I am currently studying the Hardy Cross method for water distribution networks. In the beginning of his 1936 paper, Hardy Cross states:

the distribution of flow in the network ... is controlled by two sets of conditions, both simple and obvious:

(a) The total flow reaching any junction equals the total flow leaving it (continuity of flow)

(b) The total change in potential along any closed path is zero (continuity of potential).

Condition (b) is not clear to me. Why must the total change in potential along a closed pipe circuit equal zero? Does the potential not continuously drop in the loop as the water loses hydraulic head due to friction?


It's just Kirkhoff's current laws except for molecules instead of charge.

Potential is another word for pressure.

Assume the pipes are large enough that there is negligible friction loss. Then assume somewhere in the loop there are constrictions (resistors) that resist the flow, and elsewhere in the loop are pumps (batteries) that boost the flow.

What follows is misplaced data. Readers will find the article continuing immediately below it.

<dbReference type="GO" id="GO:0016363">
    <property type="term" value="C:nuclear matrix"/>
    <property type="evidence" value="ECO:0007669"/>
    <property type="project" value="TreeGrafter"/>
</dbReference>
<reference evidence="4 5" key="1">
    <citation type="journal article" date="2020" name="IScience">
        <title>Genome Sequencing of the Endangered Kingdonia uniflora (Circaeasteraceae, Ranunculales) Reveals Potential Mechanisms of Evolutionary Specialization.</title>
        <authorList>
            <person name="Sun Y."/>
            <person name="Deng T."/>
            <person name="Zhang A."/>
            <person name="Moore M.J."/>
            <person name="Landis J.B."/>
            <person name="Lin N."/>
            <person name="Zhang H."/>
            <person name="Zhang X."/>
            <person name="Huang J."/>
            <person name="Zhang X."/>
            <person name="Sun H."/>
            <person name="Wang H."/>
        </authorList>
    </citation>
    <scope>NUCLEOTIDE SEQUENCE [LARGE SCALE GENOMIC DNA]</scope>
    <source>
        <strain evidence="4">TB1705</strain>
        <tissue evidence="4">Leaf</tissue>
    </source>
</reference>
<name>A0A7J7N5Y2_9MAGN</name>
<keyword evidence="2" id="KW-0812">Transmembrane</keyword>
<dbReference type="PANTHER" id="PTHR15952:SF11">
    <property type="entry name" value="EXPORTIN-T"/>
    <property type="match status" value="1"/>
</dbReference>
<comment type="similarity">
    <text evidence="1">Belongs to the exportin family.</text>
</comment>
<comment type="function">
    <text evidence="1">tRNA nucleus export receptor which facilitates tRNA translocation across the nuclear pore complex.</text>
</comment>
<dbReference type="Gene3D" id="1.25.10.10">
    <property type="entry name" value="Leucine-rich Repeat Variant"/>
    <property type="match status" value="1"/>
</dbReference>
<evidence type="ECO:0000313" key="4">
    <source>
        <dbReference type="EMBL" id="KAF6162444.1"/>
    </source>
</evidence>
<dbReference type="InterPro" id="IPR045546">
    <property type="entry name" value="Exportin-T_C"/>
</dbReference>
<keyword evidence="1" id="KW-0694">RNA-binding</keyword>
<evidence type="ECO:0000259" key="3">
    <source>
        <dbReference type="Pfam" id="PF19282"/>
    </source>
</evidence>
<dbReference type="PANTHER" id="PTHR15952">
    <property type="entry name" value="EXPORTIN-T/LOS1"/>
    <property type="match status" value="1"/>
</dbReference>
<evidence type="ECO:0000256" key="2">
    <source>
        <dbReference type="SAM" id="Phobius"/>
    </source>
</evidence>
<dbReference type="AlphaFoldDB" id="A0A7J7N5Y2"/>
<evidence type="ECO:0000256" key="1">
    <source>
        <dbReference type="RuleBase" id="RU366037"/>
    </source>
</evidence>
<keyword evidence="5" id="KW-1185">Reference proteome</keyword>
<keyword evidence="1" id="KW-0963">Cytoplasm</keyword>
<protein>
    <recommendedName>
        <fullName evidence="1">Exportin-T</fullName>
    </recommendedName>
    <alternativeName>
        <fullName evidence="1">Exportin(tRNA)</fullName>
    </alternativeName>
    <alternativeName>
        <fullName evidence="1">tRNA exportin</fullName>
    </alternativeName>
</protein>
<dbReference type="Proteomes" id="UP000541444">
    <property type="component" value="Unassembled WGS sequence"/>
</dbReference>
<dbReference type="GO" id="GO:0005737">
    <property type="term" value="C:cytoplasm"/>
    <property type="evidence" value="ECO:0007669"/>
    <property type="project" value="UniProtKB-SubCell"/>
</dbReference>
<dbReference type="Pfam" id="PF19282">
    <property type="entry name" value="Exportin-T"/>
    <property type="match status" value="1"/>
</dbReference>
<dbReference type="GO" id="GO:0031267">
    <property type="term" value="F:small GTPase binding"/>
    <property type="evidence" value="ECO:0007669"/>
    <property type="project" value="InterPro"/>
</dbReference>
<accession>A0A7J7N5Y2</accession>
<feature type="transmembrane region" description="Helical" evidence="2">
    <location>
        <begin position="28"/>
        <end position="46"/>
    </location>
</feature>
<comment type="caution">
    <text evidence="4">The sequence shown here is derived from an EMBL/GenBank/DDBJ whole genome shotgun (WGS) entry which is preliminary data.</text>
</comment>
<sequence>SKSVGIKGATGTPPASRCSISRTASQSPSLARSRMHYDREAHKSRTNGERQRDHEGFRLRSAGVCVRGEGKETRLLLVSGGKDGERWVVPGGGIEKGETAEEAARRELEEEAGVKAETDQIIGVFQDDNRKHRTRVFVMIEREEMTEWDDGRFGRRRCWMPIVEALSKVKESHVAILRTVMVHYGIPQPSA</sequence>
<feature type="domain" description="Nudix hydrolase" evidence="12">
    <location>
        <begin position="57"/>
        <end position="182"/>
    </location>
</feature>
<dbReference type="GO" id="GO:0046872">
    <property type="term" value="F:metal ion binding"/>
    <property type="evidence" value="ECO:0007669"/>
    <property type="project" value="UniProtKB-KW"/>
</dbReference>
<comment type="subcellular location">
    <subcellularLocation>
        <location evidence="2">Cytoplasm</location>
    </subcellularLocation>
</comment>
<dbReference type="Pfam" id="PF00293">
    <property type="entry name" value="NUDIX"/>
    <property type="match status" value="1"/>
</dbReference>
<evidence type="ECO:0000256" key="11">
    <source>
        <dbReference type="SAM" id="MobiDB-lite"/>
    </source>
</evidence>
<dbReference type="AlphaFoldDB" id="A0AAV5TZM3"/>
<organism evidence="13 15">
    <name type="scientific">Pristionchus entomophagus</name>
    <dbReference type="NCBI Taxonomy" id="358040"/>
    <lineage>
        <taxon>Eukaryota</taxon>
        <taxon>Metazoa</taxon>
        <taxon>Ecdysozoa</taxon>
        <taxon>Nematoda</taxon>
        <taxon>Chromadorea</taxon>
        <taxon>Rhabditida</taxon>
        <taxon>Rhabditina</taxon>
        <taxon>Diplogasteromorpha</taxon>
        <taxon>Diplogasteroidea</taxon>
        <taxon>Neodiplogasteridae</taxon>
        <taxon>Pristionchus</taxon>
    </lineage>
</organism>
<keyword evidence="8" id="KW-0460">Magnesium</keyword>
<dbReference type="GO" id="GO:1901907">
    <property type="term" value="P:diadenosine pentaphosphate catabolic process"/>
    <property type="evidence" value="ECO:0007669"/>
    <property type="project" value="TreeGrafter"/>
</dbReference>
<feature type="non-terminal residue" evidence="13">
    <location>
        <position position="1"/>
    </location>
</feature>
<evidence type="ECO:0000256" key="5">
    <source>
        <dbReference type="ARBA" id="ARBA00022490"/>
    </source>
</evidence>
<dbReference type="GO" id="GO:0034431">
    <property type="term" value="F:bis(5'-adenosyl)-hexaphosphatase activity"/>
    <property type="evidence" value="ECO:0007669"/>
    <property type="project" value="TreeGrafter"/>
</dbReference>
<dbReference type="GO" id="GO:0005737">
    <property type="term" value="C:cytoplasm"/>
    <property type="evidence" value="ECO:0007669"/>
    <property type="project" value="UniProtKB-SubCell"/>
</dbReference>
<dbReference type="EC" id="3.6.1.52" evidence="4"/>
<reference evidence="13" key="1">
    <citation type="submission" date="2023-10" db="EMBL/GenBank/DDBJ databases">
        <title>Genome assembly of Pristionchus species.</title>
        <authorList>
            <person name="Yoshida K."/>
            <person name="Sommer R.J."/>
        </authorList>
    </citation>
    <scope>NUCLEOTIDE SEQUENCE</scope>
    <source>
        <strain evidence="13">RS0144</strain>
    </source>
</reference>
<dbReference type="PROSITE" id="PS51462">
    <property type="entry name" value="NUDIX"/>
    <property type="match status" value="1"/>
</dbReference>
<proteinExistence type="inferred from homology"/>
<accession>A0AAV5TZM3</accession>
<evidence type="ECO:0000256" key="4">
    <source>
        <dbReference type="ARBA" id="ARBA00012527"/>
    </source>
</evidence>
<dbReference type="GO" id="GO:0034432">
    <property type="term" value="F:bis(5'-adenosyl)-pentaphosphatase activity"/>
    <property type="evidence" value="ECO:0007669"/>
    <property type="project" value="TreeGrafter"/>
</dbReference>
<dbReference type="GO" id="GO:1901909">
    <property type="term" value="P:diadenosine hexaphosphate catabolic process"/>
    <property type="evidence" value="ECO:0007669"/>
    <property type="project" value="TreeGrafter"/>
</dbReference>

When the water flows through a constriction, its pressure drops, because it takes pressure to move the water through it. When water flows through the pump, its pressure increases, because the pump is pushing it.

If you are a little drop of water going around the loop, the pressure you feel drops as you go through the constriction, and then increases as you go through the pump, back to what you felt before - zero change.

If the pump gets weaker and gives you less pressure increase, then when you get to the constriction you have less pressure, so you flow more slowly through it, so it has less pressure drop. So again, the total pressure change is zero.

  • $\begingroup$ Sorry I just edited the original question. I meant that the water loses head due to friction, not pressure. $\endgroup$
    – user32882
    Dec 20 '16 at 11:49

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